Joseph Payne Classic 2020 ready to rumble

Over 700 athletes are expected to tear up the track and the field in 100 events at the National Stadium as the 2020 athletics season gets started with the Joseph Payne Memorial Classic on January 25. The 10th edition of the meet, which is aimed largely at the development of field athletes, will see participants, primarily from local clubs and secondary schools, going up against one another while some regional and international competitors will be in the mix as well.

With the Classic hosted each year by the CW Foundation, details surrounding the 2020 installment were revealed during a media conference on Friday evening at McEnearney Quality Inc., by Chairman Charles Walcott and he proudly said that there would be several overseas entries with athletes hailing from the Kaizen Panthers of Tobago and Excel Track Club from St. Vincent and the Grenadines with both teams boasting national champions and record-holders. He also went on to draw attention to the fact that there would be action on the field as two throwers would be making their way to compete in Barbados all the way from China. “This year we are pleased to announce that we will have a team coming out of China. It is a small team, a two-member team. Their coach has been a good friend for years and we have established an arrangement and friendship where he has determined that he is trying to assist us with developing our field athletes in Barbados,” he said.

Matt Wilkins, an Olympic champion in his own right and coach and consultant to many top-level throwers having worked with several Olympic, World and Commonwealth champions, has cultivated a strong relationship with and Walcott explained that many plans have been laid towards the development of field events in Barbados. “We would have talked about the establishment of a field event facility in Barbados. We have had a number of discussions around that and he was the person that designed the layout of that facility. We are still hoping that will take place in Barbados. Some discussion has taken place at ministerial level, at Sports Council level and we are hopeful that within the near future that facility will become a reality,” he said.

Going on to say that Wilkins was interested in travelling to Barbados in the winter months to train his athletes, Walcott also revealed that there would be a workshop held at the National Stadium on Tuesday, January 21, at 10:00 a.m. “We believe that this workshop will be a very exciting one for the athletes and coaches. He will share information, techniques and some of his life experiences with everyone and we believe that this will be a starting point for his journey in Barbados in terms of developing field events.”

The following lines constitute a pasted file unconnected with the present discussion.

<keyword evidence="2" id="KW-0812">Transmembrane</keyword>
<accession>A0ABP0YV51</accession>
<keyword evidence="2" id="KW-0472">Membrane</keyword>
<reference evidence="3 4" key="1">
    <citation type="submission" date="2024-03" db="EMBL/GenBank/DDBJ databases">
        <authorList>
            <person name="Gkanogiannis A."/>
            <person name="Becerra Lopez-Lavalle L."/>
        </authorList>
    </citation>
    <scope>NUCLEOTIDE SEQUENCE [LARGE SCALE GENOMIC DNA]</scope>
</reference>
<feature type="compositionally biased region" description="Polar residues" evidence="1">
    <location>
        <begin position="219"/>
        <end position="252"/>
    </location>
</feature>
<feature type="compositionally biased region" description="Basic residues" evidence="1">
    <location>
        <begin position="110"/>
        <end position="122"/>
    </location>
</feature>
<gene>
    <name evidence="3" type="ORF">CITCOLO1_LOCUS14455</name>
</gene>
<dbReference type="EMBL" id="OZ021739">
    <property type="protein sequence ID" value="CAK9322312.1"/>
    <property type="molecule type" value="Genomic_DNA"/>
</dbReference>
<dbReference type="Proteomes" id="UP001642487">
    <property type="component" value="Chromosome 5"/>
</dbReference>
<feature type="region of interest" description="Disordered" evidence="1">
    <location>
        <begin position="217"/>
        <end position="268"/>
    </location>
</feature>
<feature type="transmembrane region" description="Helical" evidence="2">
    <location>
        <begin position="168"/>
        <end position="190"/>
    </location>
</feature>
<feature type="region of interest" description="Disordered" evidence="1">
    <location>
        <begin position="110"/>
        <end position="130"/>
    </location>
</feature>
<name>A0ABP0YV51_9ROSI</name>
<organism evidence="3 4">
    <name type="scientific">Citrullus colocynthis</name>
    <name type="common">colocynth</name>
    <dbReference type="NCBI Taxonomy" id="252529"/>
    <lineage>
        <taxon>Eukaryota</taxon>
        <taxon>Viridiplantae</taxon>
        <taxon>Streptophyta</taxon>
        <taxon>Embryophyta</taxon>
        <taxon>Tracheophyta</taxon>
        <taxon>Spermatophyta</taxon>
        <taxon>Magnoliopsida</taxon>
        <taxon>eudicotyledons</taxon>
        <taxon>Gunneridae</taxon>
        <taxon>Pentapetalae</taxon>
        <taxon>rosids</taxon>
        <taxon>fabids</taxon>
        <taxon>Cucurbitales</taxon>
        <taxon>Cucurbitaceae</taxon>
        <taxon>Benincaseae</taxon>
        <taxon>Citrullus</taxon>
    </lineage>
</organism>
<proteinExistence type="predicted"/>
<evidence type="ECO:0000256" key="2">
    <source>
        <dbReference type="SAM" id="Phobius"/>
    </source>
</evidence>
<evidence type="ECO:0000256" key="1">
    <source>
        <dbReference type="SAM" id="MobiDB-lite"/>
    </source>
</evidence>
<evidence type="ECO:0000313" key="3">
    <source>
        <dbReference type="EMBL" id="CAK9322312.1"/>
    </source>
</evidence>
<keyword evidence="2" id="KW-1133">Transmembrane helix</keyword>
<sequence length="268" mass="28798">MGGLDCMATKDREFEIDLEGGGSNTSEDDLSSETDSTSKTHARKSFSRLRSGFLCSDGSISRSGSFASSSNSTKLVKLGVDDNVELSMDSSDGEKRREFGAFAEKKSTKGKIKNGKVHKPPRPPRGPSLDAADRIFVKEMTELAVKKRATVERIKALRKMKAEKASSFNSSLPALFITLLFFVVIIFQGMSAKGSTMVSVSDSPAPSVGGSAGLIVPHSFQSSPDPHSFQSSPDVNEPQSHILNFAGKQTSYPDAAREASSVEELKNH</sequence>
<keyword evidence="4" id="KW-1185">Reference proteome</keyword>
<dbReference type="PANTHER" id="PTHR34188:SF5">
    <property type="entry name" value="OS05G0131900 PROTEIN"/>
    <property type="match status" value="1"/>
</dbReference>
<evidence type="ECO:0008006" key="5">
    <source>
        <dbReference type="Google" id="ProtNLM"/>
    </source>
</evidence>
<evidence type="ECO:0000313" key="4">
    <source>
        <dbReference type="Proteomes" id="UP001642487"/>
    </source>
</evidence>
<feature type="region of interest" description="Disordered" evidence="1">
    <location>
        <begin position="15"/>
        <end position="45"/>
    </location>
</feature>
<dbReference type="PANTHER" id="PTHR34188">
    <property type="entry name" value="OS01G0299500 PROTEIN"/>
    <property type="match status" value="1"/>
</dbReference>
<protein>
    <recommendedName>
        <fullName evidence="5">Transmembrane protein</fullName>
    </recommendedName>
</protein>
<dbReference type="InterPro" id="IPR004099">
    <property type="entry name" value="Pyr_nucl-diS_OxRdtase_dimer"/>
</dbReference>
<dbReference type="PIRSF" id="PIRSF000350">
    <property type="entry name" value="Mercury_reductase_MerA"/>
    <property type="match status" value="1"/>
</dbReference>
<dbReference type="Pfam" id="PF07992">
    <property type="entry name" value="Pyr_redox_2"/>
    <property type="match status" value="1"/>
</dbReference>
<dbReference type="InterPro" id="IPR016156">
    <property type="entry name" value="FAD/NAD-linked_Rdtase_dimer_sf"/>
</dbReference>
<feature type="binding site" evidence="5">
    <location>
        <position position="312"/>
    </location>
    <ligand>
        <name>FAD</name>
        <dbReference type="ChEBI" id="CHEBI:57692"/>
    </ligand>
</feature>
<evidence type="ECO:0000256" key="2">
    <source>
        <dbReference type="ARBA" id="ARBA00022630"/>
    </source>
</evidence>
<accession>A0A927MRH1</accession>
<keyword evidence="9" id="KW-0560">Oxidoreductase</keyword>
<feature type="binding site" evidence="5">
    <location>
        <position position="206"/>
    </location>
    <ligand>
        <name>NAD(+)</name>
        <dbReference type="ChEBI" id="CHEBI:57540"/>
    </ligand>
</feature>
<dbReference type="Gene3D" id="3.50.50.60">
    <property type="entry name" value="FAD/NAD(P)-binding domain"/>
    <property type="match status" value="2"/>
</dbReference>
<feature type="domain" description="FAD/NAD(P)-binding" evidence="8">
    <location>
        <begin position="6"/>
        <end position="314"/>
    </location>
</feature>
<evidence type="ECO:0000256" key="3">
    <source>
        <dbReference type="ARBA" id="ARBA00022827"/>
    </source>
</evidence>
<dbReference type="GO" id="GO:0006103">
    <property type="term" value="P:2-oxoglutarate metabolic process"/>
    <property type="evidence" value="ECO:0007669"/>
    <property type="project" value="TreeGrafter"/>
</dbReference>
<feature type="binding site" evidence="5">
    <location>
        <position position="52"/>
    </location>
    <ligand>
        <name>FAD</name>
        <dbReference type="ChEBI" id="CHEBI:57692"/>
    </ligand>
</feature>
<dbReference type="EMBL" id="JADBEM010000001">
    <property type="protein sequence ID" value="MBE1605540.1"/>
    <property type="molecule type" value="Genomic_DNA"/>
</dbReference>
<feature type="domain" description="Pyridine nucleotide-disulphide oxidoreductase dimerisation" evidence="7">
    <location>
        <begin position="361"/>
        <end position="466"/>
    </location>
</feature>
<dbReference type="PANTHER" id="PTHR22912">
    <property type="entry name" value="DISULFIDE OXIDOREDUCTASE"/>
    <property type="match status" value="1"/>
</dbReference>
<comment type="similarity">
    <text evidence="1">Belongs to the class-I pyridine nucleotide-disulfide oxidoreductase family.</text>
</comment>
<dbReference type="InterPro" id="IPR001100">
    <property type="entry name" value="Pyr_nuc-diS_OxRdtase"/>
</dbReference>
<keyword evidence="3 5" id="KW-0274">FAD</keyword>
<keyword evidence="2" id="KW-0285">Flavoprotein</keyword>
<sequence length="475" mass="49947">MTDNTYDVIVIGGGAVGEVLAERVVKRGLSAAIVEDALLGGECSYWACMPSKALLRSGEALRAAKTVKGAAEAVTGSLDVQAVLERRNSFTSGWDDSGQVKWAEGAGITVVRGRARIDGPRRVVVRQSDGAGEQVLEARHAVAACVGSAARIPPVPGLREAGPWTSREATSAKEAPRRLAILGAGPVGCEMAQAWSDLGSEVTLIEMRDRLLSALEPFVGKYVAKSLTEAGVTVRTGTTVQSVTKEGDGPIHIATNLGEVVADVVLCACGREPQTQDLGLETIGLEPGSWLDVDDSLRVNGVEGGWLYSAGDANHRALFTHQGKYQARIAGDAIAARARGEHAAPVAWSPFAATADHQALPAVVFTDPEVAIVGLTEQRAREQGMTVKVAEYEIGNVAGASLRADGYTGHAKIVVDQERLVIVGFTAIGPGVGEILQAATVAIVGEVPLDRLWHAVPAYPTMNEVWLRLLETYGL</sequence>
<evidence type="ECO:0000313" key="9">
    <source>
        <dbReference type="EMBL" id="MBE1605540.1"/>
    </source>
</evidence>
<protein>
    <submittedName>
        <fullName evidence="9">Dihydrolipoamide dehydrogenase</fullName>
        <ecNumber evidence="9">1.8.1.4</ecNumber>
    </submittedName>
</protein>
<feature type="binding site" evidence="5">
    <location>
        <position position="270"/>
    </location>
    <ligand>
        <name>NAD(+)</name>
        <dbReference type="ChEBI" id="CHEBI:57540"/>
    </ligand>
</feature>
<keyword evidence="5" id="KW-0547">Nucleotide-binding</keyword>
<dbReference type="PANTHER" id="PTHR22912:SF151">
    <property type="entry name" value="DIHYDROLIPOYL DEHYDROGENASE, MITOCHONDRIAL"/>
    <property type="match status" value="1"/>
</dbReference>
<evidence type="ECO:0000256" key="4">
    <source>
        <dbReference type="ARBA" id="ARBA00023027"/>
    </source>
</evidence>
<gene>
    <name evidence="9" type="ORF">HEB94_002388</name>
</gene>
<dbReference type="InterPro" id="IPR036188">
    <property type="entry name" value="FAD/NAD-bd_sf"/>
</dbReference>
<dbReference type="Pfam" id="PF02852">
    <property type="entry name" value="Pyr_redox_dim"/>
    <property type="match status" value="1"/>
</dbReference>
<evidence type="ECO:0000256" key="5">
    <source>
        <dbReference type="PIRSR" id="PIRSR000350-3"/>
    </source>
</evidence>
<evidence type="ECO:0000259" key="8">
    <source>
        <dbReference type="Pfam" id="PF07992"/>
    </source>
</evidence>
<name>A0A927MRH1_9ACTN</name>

Another added attraction to the Classic is the 5K run which has become wildly popular over the years after starting with just nine runners. Meet Director June Rudder said that although there were countless other 5K events in Barbados, this one was different and that lent to its appeal. “There are now a lot of 5Ks on the annual programme and the Joseph Payne Classic has its unique character in that it is the only one that starts and finishes on the track. What we do is to actually sandwich it between the track events. So we will have regular track events until about 5:00 and then we will launch into the 5K. We will run one or two events while they are on the road and by then the runners will be coming back. As soon as the runners are finished we will resume with the track events. It should be exciting – it is a precision operation because we have to fit it into that given time span, but it has worked very well and it gives the participants an opportunity to run in front of an audience which is good for them,” she said.

With cash prizes of $250, $150 and $100 for the top-three male and female runners as well as age-group prizes registration remains open for the 5K and can be conducted on the day between 2:00 p.m. and 3:30 p.m. However, Walcott took the opportunity to remind coaches that entries for the track and field events is set to close on January 19.

“After the deadline has passed, we are not taking anymore entries. It creates an issue on the day of the event where you have to be making corrections and so on and that can allow for delays. Last year was the first time that we were able to have the coaches sign off at the technical meeting to agree all the entries are correct and all the information is clear and we had a smooth event. This year we will do the same thing where they will sign off at the technical meeting on January 22, at the National Stadium at 7,” he said.

He went on to further state that the reason for the adherence to the deadline was to help build a level of professionalism in our athletes and coaches.
“I know last year there were a number of persons who were disappointed and I just want to make the point that we are not trying to deny athletes from participating. What we are trying to do is ensure that they are disciplined. If you are competing anywhere else in the world, the deadline for entry is far greater than the entry deadline we provide. If you are serious about being in the sport, I think it is a good opportunity for you to acknowledge these deadlines,” he said. (MP)

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